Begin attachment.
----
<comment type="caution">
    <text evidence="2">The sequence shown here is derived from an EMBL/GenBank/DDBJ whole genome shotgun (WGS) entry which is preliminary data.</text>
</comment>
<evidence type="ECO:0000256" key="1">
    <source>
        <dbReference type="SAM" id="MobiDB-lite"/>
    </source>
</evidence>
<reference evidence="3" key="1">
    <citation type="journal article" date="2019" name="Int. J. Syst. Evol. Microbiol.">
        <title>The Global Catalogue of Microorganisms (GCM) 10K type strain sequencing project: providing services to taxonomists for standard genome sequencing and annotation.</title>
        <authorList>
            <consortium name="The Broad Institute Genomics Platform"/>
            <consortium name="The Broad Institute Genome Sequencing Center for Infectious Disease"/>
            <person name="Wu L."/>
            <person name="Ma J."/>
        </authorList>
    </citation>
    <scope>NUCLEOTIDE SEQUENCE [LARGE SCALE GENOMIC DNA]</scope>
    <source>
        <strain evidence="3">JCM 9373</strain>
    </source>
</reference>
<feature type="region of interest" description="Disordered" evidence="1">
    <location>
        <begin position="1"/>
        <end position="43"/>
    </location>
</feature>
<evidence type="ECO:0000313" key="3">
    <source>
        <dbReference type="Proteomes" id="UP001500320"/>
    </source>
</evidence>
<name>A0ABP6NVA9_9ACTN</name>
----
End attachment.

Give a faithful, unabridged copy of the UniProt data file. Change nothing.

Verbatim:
<comment type="caution">
    <text evidence="2">The sequence shown here is derived from an EMBL/GenBank/DDBJ whole genome shotgun (WGS) entry which is preliminary data.</text>
</comment>
<evidence type="ECO:0000256" key="1">
    <source>
        <dbReference type="SAM" id="MobiDB-lite"/>
    </source>
</evidence>
<reference evidence="3" key="1">
    <citation type="journal article" date="2019" name="Int. J. Syst. Evol. Microbiol.">
        <title>The Global Catalogue of Microorganisms (GCM) 10K type strain sequencing project: providing services to taxonomists for standard genome sequencing and annotation.</title>
        <authorList>
            <consortium name="The Broad Institute Genomics Platform"/>
            <consortium name="The Broad Institute Genome Sequencing Center for Infectious Disease"/>
            <person name="Wu L."/>
            <person name="Ma J."/>
        </authorList>
    </citation>
    <scope>NUCLEOTIDE SEQUENCE [LARGE SCALE GENOMIC DNA]</scope>
    <source>
        <strain evidence="3">JCM 9373</strain>
    </source>
</reference>
<feature type="region of interest" description="Disordered" evidence="1">
    <location>
        <begin position="1"/>
        <end position="43"/>
    </location>
</feature>
<evidence type="ECO:0000313" key="3">
    <source>
        <dbReference type="Proteomes" id="UP001500320"/>
    </source>
</evidence>
<name>A0ABP6NVA9_9ACTN</name>